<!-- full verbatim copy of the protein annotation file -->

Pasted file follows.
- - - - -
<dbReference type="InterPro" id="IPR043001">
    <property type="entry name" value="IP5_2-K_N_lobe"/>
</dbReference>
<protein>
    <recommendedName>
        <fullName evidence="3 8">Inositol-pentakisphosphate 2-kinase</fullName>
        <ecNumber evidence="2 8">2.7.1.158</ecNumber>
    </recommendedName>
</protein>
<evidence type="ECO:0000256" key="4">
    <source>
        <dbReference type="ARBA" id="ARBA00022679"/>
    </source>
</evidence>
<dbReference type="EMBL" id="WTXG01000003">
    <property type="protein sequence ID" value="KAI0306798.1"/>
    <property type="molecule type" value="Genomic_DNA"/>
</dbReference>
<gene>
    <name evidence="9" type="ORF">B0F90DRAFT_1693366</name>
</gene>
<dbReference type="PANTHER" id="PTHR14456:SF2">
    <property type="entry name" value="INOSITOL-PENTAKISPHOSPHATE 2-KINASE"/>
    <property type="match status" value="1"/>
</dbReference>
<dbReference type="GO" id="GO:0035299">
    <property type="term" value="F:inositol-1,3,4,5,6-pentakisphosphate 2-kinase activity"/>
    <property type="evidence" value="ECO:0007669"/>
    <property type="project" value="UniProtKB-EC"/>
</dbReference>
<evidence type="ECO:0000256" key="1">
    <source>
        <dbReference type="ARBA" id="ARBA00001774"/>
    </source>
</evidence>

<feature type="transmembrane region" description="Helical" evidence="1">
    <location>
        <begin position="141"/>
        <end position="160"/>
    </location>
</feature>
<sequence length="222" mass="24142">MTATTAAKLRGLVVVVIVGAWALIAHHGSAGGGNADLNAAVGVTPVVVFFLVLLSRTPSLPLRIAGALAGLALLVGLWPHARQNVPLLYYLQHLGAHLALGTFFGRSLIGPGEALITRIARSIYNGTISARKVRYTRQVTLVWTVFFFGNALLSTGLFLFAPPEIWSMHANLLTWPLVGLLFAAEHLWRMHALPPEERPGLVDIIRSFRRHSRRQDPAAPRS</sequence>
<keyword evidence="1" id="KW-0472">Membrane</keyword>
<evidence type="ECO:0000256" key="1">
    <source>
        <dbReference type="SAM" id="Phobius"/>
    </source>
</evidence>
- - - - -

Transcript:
<dbReference type="InterPro" id="IPR043001">
    <property type="entry name" value="IP5_2-K_N_lobe"/>
</dbReference>
<protein>
    <recommendedName>
        <fullName evidence="3 8">Inositol-pentakisphosphate 2-kinase</fullName>
        <ecNumber evidence="2 8">2.7.1.158</ecNumber>
    </recommendedName>
</protein>
<evidence type="ECO:0000256" key="4">
    <source>
        <dbReference type="ARBA" id="ARBA00022679"/>
    </source>
</evidence>
<dbReference type="EMBL" id="WTXG01000003">
    <property type="protein sequence ID" value="KAI0306798.1"/>
    <property type="molecule type" value="Genomic_DNA"/>
</dbReference>
<gene>
    <name evidence="9" type="ORF">B0F90DRAFT_1693366</name>
</gene>
<dbReference type="PANTHER" id="PTHR14456:SF2">
    <property type="entry name" value="INOSITOL-PENTAKISPHOSPHATE 2-KINASE"/>
    <property type="match status" value="1"/>
</dbReference>
<dbReference type="GO" id="GO:0035299">
    <property type="term" value="F:inositol-1,3,4,5,6-pentakisphosphate 2-kinase activity"/>
    <property type="evidence" value="ECO:0007669"/>
    <property type="project" value="UniProtKB-EC"/>
</dbReference>
<evidence type="ECO:0000256" key="1">
    <source>
        <dbReference type="ARBA" id="ARBA00001774"/>
    </source>
</evidence>

<feature type="transmembrane region" description="Helical" evidence="1">
    <location>
        <begin position="141"/>
        <end position="160"/>
    </location>
</feature>
<sequence length="222" mass="24142">MTATTAAKLRGLVVVVIVGAWALIAHHGSAGGGNADLNAAVGVTPVVVFFLVLLSRTPSLPLRIAGALAGLALLVGLWPHARQNVPLLYYLQHLGAHLALGTFFGRSLIGPGEALITRIARSIYNGTISARKVRYTRQVTLVWTVFFFGNALLSTGLFLFAPPEIWSMHANLLTWPLVGLLFAAEHLWRMHALPPEERPGLVDIIRSFRRHSRRQDPAAPRS</sequence>
<keyword evidence="1" id="KW-0472">Membrane</keyword>
<evidence type="ECO:0000256" key="1">
    <source>
        <dbReference type="SAM" id="Phobius"/>
    </source>
</evidence>